The other kind of explicitness is when Ballard spells out his themes too clearly, instead of letting them speak for themselves. For instance, the association between his watching the Chinese youth being strangled slowly by a telephone cable and his fascination with corpses and car accidents are repeatedly brought out in sentences that sound pretentious. “Had the events in Dealey Plaza [where President Kennedy was shot] been no more than the most elaborate of a series of strange accidents prefigured on that Shanghai race-course of my childhood?” Yet, in Ballard's defence, if you do not risk pretension when struggling to express what is hard to express, you may censor yourself to simplicity and will never attain originality.
The Kindness of Women shows, too, the social revolution of the 1960s. As Britain's colonial order has broken down, a newer society is being born: one that is damaging and crazy, like Jim's friend Sally's needle-pitted arms; and at the same time, one that is more caring, open and imaginative. Ballard digs into the contradictions. Sally herself, so wild and self-destructive, is endlessly kind to Jim's children.
Ballard is one of the most original writers of his generation. Like Salvador Dalí, who draws figures in pin-pointed detail beside monstrous images dragged from his unconscious, Ballard uncovers in hypnotically calm prose the wildest yearnings of our secret selves. His voice is matter-of-fact, while the content is extravagantly surreal.
James G. Ballard (1930-2009) was known as a science fiction writer from his short stories of the 1950s and his first novel, The Drowned World (1962). His was not the science fiction of monsters from outer space, but rather reflections on a world recognisably our own, but beset by ecological, political and psychological disaster. He worked on a science magazine in the 1950s and science informed both his imagination and sober, straightforward style. So sensible-sounding it verges on the mad. His Crash (1973), later filmed by David Cronenberg in 1996 and starring James Spader and Rosanna Arquette, explored Western society's obsession with fast driving, social acceptance of random death on the road and sexual attraction to car crashes.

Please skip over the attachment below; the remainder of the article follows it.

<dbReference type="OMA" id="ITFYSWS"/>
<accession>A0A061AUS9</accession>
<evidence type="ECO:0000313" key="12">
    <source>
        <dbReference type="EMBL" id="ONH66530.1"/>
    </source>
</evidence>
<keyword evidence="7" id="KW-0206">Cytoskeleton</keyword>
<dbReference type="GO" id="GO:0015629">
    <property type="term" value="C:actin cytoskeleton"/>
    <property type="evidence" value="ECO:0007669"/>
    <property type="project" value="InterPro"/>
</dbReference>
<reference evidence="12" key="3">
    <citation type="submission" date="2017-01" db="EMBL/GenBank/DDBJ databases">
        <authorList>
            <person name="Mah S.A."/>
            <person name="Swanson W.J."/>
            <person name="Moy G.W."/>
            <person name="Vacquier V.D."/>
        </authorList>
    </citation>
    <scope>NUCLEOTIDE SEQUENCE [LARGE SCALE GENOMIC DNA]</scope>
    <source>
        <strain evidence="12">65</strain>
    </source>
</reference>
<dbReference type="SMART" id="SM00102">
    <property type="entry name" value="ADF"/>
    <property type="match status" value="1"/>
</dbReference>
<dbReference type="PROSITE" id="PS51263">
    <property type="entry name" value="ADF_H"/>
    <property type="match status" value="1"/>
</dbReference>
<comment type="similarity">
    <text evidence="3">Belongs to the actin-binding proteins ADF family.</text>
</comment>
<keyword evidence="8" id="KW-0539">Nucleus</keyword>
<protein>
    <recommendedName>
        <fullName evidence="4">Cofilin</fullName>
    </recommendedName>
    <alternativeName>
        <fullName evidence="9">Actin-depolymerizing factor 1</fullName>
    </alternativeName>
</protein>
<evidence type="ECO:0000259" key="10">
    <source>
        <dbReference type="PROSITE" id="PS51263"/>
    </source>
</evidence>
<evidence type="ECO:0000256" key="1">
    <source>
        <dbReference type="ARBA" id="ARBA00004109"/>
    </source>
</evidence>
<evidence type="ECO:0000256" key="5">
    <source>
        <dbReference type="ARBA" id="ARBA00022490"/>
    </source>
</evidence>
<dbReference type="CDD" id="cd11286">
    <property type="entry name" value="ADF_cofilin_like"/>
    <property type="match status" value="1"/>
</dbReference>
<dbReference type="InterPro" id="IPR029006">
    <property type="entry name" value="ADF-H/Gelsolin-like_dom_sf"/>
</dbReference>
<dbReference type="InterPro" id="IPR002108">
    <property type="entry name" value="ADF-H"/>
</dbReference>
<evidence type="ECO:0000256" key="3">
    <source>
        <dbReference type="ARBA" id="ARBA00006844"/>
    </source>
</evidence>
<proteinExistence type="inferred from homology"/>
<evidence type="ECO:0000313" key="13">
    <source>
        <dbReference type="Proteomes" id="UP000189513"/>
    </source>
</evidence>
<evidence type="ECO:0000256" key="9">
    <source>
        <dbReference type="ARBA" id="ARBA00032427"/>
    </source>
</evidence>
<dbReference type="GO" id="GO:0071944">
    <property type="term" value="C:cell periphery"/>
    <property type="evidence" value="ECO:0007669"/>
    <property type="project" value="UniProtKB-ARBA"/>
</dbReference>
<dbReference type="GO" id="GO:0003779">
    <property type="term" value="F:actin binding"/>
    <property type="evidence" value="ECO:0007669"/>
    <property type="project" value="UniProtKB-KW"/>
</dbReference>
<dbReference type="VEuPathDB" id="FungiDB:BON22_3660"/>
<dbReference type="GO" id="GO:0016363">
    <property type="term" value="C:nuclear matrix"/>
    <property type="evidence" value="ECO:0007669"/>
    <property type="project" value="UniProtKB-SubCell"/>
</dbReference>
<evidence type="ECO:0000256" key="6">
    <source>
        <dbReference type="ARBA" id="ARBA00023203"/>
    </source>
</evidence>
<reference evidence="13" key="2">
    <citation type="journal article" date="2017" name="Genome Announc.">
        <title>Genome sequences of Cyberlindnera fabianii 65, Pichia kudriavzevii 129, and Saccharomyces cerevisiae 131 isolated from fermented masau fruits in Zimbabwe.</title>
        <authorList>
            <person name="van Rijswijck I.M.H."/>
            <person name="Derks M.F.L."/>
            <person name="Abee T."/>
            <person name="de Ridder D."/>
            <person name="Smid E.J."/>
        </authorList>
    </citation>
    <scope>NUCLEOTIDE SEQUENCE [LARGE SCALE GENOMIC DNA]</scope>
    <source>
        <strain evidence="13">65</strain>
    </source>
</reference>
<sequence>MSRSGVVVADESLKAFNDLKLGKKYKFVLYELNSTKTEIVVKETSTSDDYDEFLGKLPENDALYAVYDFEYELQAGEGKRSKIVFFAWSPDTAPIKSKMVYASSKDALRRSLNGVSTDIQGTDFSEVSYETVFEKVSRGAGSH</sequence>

It was not until the autobiographical Empire of the Sun (1984) about his adolescence in a Japanese prison camp in Shanghai that he became recognised as one of Britain's major novelists. The Kindness of Women, reviewed here, was the sequel to Empire of the Sun.
Ballard's terrifying Cocaine Nights (1996) and Super-Cannes (2001) were novels about only-slightly futuristic enclosed communities in which too much leisure led to murder. Set in Mediterranean Spain and France, respectively, these two books built on both the evocation of the British on holiday and the breakdown in civilised behaviour in stressful situations that he had explored in The Kindness of Women.
By my count, Ballard published 19 novels and 16 volumes of short stories. He lived in Shepperton from 1960 to the end of his life and it became a perennial theme of articles and interviews during the fame of his last 25 years that he was the surrealist writer of apocalypse and dystopia living in a peaceful, suburban house in a boring outer suburb of London. Making places like sleepy Shepperton feel dangerous was his gift: his scary imagination uncovered unspoken desires behind conventional housefronts.